Response of the Human Milk Microbiota to A Maternal Prebiotic Intervention is Individual and Influenced by Maternal Age.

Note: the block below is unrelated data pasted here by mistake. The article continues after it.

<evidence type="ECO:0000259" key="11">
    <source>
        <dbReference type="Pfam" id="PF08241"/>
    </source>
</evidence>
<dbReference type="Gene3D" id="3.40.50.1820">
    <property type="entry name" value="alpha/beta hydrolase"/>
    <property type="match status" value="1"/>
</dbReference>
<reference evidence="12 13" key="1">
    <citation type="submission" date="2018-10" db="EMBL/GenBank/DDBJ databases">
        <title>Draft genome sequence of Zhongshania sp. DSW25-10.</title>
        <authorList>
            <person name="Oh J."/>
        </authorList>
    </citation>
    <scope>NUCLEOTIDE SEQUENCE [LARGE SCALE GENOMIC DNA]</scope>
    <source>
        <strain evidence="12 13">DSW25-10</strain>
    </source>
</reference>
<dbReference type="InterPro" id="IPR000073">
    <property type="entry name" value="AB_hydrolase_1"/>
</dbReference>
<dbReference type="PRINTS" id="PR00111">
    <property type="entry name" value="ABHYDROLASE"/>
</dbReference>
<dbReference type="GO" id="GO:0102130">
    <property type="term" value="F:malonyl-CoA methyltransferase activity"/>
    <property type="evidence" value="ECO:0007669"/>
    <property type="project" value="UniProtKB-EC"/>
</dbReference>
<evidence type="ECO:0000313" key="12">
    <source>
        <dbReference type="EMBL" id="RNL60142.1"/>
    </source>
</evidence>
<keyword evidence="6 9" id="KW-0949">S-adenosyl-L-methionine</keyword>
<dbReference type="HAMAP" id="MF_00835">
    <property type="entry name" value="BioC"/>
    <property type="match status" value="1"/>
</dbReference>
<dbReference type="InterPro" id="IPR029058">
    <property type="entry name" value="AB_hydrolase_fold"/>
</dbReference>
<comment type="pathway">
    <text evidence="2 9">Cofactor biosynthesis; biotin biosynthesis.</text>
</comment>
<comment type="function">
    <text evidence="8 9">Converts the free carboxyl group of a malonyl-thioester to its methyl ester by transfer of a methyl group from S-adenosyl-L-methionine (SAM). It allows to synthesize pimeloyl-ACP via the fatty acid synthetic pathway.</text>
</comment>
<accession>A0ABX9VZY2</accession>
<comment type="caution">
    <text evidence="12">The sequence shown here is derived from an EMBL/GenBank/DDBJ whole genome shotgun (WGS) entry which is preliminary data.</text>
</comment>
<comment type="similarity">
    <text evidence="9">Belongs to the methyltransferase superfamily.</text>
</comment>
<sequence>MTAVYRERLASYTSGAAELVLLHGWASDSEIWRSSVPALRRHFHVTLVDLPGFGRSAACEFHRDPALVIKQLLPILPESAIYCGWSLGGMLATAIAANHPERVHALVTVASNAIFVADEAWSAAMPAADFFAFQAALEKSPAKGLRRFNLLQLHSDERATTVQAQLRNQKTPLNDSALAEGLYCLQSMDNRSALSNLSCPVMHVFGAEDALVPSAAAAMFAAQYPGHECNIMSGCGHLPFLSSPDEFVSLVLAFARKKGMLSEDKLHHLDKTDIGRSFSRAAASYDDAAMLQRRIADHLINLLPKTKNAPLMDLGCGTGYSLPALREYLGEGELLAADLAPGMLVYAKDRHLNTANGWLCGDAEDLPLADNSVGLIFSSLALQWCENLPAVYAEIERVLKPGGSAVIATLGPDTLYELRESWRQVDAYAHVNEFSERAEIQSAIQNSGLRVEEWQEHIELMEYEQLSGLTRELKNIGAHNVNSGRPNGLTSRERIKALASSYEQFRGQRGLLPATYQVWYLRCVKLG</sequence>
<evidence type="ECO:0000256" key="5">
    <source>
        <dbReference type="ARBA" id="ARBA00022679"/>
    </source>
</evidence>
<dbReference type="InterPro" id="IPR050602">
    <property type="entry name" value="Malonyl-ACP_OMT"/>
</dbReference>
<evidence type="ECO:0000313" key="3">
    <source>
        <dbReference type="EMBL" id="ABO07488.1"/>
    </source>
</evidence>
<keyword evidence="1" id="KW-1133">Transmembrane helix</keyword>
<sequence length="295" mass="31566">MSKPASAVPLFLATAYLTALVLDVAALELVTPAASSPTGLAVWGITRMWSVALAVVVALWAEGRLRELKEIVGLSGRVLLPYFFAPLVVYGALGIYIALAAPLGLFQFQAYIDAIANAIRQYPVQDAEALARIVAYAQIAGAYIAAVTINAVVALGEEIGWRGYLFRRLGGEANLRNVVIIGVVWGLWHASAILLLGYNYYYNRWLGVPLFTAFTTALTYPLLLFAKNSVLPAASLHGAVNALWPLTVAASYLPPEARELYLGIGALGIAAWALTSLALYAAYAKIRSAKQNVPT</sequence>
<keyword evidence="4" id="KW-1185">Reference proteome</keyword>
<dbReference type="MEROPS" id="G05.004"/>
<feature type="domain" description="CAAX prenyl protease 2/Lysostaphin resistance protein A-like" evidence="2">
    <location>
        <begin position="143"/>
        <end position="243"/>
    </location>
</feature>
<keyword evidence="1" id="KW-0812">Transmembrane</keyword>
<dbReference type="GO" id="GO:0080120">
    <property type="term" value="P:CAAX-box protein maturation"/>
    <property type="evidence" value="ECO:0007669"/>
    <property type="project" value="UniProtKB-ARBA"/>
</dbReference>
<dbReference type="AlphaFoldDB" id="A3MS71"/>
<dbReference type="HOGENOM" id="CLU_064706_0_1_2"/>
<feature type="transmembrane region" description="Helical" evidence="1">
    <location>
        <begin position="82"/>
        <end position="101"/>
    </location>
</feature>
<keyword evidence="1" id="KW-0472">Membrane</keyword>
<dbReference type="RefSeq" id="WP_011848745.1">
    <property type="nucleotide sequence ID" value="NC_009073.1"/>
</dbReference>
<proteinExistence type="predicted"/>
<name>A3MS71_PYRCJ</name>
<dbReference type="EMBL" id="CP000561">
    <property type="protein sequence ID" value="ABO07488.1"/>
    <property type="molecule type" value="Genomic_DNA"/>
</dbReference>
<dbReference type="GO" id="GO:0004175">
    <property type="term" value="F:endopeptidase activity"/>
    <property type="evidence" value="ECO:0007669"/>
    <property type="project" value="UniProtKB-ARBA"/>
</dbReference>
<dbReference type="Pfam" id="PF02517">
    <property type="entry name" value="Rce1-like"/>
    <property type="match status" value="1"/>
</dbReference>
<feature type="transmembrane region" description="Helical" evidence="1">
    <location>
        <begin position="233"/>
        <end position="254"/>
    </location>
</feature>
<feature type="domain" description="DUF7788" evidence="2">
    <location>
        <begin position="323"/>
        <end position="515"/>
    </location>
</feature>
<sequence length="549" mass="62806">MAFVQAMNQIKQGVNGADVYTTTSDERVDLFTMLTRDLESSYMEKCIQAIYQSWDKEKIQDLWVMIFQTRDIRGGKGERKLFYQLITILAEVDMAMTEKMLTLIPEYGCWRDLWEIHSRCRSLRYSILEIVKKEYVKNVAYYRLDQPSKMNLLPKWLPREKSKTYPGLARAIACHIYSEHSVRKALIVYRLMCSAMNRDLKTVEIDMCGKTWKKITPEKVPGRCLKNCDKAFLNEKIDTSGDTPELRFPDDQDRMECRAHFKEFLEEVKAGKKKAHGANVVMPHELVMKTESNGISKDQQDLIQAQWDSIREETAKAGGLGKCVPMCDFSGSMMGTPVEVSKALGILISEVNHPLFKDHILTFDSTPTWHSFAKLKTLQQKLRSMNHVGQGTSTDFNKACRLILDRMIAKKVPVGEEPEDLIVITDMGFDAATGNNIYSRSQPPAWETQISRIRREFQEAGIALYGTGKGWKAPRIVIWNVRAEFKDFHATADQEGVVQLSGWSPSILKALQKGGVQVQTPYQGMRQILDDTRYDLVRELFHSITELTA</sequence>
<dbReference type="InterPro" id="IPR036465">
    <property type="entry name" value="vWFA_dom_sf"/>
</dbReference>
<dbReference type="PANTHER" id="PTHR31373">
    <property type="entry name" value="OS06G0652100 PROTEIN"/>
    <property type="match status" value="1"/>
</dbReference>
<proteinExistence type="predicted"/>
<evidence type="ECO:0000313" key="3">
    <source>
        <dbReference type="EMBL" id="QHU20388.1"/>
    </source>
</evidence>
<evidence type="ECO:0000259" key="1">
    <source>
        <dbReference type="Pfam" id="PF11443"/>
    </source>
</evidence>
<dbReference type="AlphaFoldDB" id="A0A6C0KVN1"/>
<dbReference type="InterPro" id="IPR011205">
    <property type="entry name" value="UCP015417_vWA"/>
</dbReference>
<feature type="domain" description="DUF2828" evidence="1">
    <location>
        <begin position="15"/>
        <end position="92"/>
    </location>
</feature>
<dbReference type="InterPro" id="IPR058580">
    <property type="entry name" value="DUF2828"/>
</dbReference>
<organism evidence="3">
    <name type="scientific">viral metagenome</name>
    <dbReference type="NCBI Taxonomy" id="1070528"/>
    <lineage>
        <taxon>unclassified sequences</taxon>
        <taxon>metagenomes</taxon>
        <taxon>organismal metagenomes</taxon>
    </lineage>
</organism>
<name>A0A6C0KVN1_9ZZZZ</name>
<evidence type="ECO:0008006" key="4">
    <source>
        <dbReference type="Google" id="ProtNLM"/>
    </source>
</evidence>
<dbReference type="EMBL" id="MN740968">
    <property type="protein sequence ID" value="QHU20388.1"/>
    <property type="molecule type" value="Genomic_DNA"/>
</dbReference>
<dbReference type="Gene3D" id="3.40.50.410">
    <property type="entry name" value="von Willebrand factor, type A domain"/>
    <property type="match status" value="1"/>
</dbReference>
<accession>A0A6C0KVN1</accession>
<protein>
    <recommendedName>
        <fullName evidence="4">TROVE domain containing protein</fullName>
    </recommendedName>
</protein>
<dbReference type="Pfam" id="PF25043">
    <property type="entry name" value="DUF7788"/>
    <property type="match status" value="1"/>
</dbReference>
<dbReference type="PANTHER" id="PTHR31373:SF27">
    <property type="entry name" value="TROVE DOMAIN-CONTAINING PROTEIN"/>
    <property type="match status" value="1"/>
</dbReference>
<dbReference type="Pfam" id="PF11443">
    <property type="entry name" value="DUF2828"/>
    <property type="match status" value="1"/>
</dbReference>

ABSTRACT: Maternal bacteria are shared with infants via breastfeeding. Prebiotics modulate the gut microbiota, promoting health benefits. We investigated whether the maternal diet supplementation with a prebiotic (fructooligosaccharides, FOS) could influence the milk microbiota. Twenty-eight lactating women received 4.5 g of fructooligosaccharides + 2 g of maltodextrin (FOS group) and twenty-five received 2 g of maltodextrin (placebo group) for 20 days. Breast-milk samples were taken before and after the intervention. The DNA from samples was used for 16S rRNA sequencing. No statistical differences between the groups were found for the bacterial genera after the intervention. However, the distances of the trajectories covered by paired samples from the beginning to the end of the supplementation were higher for the FOS group (p = 0.0007) indicating greater changes in milk microbiota compared to the control group. Linear regression models suggested that the maternal age influenced the response for FOS supplementation (p = 0.02). Interestingly, the pattern of changes to genus abundance upon supplementation was not shared between mothers. We demonstrated that manipulating the human milk microbiota through prebiotics is possible, and the maternal age can affect this response. .